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Discussion in 'Amps and Cabs [BG]' started by i_got_a_mohawk, Aug 10, 2005.

  1. right, i may never get rid of all the problems i seem to get with this amp, i turned it on for the first time in a while last night, about 3am, i couldnt sleep, i just made sure the volume was right down on my bass

    Anyways, ever since the wierd whirring sound i had, ive noticed this background hum, it was alot more present as i was playing quietly

    the thing is, its constand, it didnt increase in volume with how high/low the basses volume was, and no matter what volume the SVT was at (well, the volume dial, i wasnt actually playing it at full blast at 3am!) the hum was at the same level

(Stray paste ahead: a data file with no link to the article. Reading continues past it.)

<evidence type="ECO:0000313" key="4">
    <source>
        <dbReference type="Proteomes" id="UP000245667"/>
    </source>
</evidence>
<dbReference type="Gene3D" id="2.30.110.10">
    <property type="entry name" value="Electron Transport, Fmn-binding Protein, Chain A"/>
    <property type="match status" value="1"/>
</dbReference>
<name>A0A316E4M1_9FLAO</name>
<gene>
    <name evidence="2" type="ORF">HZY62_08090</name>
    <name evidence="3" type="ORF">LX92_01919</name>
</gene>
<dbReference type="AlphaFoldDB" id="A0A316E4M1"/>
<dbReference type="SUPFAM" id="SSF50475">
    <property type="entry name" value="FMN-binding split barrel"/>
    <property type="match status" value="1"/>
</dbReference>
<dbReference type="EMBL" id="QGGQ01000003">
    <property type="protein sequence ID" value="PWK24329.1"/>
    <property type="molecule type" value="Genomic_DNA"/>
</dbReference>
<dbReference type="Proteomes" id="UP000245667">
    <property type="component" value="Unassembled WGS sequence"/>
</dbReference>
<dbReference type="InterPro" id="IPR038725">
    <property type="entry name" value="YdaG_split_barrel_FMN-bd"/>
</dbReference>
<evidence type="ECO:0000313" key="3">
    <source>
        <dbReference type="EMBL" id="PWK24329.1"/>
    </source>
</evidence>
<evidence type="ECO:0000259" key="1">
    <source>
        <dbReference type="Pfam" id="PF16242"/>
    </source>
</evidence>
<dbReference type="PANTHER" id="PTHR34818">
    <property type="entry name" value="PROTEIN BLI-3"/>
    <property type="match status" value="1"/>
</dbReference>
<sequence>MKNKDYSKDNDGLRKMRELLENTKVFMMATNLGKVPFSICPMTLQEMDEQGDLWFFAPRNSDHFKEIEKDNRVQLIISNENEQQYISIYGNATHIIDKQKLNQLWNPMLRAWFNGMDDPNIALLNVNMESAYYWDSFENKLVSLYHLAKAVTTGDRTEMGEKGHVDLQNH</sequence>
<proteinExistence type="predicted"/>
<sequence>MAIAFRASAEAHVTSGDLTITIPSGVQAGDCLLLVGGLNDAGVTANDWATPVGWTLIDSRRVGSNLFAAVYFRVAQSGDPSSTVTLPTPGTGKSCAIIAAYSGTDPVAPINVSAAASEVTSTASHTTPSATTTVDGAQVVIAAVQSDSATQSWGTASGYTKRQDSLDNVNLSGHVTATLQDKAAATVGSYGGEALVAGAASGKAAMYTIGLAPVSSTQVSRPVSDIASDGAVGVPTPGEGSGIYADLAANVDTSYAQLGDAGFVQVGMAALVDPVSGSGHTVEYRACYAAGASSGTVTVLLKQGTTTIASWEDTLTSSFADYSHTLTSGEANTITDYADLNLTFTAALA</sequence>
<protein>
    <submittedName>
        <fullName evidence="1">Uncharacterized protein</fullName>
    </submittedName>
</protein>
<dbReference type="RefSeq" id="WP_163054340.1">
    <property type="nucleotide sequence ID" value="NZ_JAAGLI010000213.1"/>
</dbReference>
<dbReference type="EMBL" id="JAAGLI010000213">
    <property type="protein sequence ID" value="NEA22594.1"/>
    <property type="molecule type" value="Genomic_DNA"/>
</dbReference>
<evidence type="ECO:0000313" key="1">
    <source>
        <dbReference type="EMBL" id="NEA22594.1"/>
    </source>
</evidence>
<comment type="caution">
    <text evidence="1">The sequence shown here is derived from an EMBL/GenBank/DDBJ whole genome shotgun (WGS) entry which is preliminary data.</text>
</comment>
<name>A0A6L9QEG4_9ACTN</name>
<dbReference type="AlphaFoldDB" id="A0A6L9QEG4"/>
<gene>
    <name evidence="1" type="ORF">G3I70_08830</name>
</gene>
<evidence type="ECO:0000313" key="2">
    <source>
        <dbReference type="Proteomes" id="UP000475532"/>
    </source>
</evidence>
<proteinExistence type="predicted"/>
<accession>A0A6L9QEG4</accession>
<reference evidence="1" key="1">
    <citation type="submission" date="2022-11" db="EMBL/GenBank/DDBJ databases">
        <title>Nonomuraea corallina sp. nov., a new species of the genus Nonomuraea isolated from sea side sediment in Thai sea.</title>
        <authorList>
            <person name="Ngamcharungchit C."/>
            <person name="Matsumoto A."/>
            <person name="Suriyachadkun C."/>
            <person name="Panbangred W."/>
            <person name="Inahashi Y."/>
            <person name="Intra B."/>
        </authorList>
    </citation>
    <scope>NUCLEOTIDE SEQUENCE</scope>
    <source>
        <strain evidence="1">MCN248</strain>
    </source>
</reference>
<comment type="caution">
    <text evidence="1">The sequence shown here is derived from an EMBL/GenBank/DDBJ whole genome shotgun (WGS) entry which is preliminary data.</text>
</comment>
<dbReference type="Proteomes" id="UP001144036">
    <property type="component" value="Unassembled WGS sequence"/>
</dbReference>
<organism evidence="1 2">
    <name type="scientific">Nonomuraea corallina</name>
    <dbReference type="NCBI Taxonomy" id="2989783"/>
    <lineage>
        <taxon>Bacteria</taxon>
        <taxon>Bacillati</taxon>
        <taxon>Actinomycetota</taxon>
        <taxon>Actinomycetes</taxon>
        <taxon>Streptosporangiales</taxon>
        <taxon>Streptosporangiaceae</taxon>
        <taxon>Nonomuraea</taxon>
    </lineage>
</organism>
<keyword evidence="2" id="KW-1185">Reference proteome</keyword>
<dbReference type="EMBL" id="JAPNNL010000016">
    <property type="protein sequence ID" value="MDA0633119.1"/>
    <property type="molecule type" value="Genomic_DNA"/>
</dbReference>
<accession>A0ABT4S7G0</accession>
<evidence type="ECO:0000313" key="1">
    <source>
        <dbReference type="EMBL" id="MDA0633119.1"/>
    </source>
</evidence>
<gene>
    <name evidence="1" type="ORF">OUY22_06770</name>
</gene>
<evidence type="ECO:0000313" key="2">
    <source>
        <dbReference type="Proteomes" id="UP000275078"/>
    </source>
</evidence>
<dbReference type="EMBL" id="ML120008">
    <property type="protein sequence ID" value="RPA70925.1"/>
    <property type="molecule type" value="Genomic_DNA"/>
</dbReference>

i really really hope this is just a microphonic pre tube ( my JJ's are in the post :hyper: ) , but its just the fact that the volume of the amp didnt affect the volume of the hum, what could it be ?
  2. biasing?
  3. yeah, ive not had the bias checked since i got it, ive been meaning to, ill have to sort that out next week, even if it isnt the problem, its something that should probably be done
  4. best of luck with that. Usually pretty quick and painless for the tech.
  5. Maverick Blues

    Maverick Blues Being a Thumper is all about ATTITUDE!

    Apr 28, 2005
    Richmond, VA